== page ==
With Nails: The Film Diaries of Richard E. Grant
Richard E. Grant
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With Nails is Richard E. Grant's brilliantly idiosyncratic, witty, and revealing account of the film business and life among its stars.
First comes Grant's first big break, the starring role in Bruce Robinson's Withnail and I, the cult film that set Grant's career on a path bound for stardom―"I had no notion that, almost without exception, every film offered since would be the result of playing an alcoholic-out-of-work actor." Like Dante's Virgil he guides the reader through the hell of the making of Hudson Hawk. He knows he's an insider when Carrie Fisher reminds him, "You're no longer a tourist, you’re one of the attractions." This heady mixture of eating spaghetti with the Coppolas, window-shopping with Sharon Stone, and working with and learning from the best actors and directors in Tinseltown will be irresistible to anyone who loves movies or aspires to be a Hollywood player.
have fallen as my trousers are gaping at the knee. Both knees. Lurching and crying and laughing and flailing and the more it goes on, the more hysterical are Bruce and Paul. Who seem to me totally sober. Right now I don’t care a fuck about anything or anyone and this limbless lunacy gets us almost all the way through the script. Or so it seems. French windows line the far wall with a narrow side glass door into the garden. An ocean of nausea bolts through my system and brain cells convene upon
want to weep that my father is not alive to see this. To say that things are getting a little on the emotional side, is an understatement. Seeing myself up there for the first time, from all the angles impossible in real life, short of a four-way mirror scheme, is so horrifying that I’m now trembling and wondering if there is any plastic surgery on earth that can fix what is so obviously lacking. Oh, sweet Jeeezus! Vanity aside, it’s the H’ACTING that’s now capsizing my senses. So that’s what
to contracts and sign on the dotted. Just for insurance, I practically rip out my vocal cords with a final MGM roar. As free therapy, it’s worth the train-fare alone. ‘Well . . . I don’t quite know what to say. Nobody has done anything quite like that before.’ The man’s eyes are inspecting the floor, while his left hand massages his reddening neck. I retrieve the fallen page, and relieve them of my de-roared self. Such is the willingness to delusion, that I seriously imagine my efforts will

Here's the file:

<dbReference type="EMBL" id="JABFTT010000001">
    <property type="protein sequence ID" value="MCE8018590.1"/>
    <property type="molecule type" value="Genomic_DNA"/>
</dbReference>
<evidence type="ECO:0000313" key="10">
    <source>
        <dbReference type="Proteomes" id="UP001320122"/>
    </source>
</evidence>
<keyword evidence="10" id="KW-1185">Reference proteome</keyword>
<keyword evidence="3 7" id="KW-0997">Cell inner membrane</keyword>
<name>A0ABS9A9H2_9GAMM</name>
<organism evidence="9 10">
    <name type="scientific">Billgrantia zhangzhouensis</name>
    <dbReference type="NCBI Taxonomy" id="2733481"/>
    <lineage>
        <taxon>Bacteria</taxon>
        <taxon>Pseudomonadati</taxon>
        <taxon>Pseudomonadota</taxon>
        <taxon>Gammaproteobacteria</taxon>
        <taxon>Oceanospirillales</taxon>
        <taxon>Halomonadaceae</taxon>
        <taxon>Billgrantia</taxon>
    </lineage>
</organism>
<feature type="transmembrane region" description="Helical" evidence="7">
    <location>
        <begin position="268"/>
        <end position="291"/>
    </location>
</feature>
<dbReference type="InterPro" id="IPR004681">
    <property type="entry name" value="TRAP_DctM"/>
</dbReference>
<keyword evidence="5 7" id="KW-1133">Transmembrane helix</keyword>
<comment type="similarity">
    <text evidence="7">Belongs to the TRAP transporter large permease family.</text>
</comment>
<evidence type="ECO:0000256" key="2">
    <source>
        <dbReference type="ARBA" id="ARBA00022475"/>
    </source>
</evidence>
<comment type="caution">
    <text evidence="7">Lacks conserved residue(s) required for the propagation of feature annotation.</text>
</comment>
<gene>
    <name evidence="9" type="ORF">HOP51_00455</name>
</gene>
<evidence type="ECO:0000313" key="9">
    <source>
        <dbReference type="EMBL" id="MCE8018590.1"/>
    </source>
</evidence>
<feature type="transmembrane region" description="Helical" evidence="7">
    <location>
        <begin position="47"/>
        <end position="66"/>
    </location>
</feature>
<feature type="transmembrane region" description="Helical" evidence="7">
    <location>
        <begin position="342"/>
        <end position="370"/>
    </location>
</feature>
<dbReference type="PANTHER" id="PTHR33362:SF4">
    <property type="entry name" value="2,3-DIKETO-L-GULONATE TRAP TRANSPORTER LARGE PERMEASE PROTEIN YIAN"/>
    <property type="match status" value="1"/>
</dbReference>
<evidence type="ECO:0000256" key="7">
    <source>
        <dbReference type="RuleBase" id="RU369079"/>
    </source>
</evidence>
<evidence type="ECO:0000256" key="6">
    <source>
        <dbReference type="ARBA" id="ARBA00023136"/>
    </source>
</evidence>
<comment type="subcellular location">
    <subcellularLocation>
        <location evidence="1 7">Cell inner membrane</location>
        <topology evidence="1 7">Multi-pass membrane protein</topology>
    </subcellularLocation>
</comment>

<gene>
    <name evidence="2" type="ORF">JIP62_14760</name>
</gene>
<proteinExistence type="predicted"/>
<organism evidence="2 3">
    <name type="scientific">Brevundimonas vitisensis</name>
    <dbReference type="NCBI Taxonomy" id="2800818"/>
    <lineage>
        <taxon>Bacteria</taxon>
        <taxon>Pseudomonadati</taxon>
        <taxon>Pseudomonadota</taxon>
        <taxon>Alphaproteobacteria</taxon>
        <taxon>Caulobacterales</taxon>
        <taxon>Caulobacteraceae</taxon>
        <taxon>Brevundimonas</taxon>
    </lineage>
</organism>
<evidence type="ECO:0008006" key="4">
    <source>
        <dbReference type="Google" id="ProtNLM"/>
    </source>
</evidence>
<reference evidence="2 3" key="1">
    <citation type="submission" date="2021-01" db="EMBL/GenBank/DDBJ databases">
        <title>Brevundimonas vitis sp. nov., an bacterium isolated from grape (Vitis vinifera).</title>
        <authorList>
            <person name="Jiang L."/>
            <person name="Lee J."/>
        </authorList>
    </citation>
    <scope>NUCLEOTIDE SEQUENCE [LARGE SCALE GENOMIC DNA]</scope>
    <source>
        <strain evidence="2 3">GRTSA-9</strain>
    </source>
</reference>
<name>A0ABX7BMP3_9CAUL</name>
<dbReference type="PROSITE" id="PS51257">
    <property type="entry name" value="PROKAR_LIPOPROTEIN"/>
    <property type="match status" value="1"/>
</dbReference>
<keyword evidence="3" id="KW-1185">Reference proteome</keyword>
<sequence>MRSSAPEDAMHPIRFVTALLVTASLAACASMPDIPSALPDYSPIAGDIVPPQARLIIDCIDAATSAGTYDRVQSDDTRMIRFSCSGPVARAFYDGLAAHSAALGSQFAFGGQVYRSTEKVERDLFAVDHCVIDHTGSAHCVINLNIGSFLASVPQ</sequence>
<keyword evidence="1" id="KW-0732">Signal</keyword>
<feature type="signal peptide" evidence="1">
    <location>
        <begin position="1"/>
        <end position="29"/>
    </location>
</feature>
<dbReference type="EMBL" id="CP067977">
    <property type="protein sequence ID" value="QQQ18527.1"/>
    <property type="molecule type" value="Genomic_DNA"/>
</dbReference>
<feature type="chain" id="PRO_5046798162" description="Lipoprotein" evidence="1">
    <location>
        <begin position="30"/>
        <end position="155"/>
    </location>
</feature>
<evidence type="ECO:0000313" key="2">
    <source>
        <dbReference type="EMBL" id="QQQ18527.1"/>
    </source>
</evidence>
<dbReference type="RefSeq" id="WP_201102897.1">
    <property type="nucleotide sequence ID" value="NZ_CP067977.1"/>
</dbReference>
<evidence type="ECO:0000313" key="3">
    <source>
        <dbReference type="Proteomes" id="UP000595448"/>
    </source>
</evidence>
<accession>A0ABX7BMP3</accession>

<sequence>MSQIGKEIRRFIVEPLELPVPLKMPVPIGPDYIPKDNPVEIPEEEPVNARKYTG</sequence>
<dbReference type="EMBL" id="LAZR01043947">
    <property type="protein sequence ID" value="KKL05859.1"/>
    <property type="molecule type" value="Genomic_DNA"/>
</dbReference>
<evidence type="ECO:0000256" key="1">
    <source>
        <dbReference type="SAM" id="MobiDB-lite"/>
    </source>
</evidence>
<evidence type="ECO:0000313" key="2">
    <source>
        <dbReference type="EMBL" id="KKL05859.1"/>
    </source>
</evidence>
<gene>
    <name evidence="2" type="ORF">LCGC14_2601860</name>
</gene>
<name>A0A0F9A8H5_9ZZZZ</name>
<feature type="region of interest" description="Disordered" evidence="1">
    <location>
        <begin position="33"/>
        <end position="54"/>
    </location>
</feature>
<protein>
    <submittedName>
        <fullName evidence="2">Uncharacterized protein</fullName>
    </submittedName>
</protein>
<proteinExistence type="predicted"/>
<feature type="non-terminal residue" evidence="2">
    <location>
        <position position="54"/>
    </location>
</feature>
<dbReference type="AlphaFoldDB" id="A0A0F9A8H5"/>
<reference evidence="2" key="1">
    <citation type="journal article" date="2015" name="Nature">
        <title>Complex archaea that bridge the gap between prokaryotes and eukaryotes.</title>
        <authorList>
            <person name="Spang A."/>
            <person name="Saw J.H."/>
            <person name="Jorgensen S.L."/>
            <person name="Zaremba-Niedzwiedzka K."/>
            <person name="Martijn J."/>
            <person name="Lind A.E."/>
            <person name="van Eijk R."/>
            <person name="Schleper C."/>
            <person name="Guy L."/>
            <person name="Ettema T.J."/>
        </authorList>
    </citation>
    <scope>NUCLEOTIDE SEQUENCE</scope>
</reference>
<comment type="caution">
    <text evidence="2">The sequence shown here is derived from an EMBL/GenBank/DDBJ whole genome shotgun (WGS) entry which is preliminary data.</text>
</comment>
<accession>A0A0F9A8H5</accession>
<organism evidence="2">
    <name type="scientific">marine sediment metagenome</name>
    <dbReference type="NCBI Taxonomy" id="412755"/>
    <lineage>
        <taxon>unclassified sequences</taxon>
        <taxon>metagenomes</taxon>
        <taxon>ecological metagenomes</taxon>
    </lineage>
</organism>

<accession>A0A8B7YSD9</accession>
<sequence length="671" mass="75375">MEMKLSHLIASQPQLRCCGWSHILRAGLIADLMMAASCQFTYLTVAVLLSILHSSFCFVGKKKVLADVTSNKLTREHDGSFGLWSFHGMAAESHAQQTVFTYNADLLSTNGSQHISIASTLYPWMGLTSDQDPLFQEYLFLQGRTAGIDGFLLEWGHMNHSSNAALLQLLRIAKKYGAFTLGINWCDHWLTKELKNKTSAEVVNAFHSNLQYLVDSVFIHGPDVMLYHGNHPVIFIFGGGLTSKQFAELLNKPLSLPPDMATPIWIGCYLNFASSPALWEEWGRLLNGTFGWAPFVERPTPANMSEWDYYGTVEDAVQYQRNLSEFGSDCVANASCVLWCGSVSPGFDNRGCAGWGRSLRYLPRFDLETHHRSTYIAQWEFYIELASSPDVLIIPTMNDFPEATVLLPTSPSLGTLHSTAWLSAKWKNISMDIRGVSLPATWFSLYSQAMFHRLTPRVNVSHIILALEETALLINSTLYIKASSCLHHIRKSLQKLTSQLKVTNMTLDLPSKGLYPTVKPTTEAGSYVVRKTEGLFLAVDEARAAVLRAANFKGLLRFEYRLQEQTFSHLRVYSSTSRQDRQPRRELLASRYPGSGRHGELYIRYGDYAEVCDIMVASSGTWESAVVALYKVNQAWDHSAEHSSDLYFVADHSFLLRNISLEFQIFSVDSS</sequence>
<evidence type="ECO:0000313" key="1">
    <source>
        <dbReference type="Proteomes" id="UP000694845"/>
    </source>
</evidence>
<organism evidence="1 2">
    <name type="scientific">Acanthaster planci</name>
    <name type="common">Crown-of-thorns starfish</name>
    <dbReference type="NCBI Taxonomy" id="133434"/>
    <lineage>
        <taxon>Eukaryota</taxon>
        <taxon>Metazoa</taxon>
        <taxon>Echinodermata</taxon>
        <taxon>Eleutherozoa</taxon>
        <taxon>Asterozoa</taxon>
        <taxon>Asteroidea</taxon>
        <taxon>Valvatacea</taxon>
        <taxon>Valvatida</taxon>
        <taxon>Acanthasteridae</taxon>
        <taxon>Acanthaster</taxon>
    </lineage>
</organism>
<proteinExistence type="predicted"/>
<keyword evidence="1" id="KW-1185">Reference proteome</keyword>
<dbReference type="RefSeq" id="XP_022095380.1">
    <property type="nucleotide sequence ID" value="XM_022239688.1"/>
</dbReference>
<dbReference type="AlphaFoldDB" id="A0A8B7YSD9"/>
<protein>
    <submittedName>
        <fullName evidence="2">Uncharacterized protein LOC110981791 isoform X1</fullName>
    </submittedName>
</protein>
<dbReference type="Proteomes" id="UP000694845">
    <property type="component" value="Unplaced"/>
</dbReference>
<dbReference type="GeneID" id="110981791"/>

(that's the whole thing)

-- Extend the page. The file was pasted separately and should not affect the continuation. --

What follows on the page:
We do the dialogue to a ‘double’. Cruise into Joel’s office at lunch-time to borrow Variety newspaper. (Sandra and I are keeping tabs on all the films-in-production listings and a run down of who is working around the globe and who isn’t.) Seeing our own names listed is the level to which we are now stooping for reassurance. Of any kind. Like kids staring at their first school nametapes, and nodding in silence. Mmmmmm, yes, I DO EXIST. HERE IS MY NAME. Which aptly prepares me for the
audience goes doo-lally when BARBRA STREISAND comes up on the credits. Cheers at the end. 29th June Eeny, meeny, miny, mo – to which party do I go? An agent from a rival agency is on the woo. The Altmans’ for dinner in Malibu? A producer for dinner and the screening of Madonna’s film, too? Susan Sarandon and Tim for a barbecue? Tim and Susan have rented a big house in Brentwood Canyon to which they have invited all the actors in the Actors’ Gang Theatre Company, which Tim co-founded and for